P.S. 13-1333, Act 29 of 1995
Act 29 amended Section
1333 of the school code. It imposed stiffer penalties for truancy of
all students. In summary, this Act includes:
1) A $300 fine, parent education classes and/or community service for parents of a truant child, if the parents cannot show they took reasonable steps to insure the child's school attendance.
2) The parent and child must appear at a hearing before the district justice.
3) Truant students may lose their driver's license for 90 days for a first offense and six months for a second offense.
4) Any child who does not have a driver's license shall be ineligible to apply for a learner's permit for a period of one year.
In addition, Act 98, a 1996 amendment to the Pennsylvania Crimes Code, imposes new, harsher penalties against adults who assist in student truancy. In summary:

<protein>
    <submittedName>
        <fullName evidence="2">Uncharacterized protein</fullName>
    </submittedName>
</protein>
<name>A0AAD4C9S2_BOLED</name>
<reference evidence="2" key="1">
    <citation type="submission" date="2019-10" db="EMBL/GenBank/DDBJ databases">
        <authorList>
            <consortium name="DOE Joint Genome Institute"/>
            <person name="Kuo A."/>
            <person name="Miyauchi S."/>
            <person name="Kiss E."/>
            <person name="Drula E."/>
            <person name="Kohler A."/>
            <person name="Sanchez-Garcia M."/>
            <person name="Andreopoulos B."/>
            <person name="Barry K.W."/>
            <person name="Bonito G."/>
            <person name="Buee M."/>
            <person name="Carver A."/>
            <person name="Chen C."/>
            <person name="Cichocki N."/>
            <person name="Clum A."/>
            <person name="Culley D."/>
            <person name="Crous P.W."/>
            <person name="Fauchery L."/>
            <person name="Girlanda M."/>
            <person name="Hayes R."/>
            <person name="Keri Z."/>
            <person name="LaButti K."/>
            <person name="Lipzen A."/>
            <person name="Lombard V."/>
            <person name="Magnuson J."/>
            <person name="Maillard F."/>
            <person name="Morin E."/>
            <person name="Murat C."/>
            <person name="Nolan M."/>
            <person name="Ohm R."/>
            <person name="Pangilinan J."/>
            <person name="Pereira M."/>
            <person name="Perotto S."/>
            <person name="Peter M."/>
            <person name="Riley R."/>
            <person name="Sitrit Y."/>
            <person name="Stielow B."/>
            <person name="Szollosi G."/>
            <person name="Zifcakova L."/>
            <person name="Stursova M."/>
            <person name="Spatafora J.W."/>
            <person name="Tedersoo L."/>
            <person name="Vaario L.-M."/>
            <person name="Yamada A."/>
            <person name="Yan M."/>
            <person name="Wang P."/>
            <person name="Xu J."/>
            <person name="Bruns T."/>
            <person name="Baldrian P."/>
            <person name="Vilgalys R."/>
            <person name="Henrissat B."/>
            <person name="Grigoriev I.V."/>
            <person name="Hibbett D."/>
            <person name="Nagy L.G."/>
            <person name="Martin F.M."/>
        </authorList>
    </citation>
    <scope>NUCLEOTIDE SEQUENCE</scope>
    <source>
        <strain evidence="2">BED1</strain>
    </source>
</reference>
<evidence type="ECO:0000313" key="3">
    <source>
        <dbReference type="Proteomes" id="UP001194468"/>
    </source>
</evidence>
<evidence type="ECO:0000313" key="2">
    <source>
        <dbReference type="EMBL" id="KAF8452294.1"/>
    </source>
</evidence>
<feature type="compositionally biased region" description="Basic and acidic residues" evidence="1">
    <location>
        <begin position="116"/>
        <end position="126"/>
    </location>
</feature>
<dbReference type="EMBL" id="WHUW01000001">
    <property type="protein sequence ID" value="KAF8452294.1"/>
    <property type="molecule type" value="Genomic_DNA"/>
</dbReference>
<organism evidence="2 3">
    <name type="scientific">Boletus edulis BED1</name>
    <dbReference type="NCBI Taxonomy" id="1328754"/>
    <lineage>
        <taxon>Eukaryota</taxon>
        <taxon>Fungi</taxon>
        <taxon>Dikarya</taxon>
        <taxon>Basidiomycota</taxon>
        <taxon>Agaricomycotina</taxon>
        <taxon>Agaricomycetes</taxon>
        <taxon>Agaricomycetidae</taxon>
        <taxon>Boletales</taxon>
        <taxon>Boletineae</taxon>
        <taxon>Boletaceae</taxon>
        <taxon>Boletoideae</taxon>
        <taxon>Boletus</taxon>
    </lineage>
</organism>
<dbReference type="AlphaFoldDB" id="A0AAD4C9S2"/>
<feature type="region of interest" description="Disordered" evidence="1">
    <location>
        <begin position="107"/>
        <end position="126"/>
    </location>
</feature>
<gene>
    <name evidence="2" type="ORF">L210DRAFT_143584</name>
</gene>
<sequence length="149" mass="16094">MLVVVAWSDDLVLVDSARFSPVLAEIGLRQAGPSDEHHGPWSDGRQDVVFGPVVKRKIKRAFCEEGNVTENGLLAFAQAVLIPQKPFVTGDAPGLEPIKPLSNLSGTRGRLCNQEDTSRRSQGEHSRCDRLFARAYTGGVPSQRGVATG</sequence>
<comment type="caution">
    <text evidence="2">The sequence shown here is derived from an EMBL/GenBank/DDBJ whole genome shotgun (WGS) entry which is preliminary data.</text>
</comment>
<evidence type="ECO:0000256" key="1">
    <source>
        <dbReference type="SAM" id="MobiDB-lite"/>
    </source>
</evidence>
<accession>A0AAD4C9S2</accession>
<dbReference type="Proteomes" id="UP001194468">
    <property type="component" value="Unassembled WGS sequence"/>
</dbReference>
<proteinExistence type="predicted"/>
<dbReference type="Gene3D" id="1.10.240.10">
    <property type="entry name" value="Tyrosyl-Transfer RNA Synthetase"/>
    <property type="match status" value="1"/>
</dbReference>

1) There is a maximum fine of $300 and up to 90 days in jail for an adult who aids, abets, entices or encourages a student (under age 18) to be truant from school. This is considered a summary offense.
Subsequent violations by such a person within one year of the prior offense constitute a misdemeanor of the third degree, which is punishable by a maximum fine of $2,500 and up to one year in jail.
Further, Section 1333 penalties for violation of compulsory attendance requirements states that:
(4) Any child who has not attained the age of thirteen (13) years who fails to comply with the compulsory attendance provisions of this act and is habitually truant shall be referred by the school district for services or possible disposition as a dependent child as defined under 42 Pa. C.S. § 6302 (relating to definitions). Any child who has attained the age of thirteen (13) years who fails to comply with the compulsory attendance provisions of this act and is habitually truant may, in lieu of a prosecution under clause (1), be referred by the school district as defined under 42 Pa. C.S. § 6302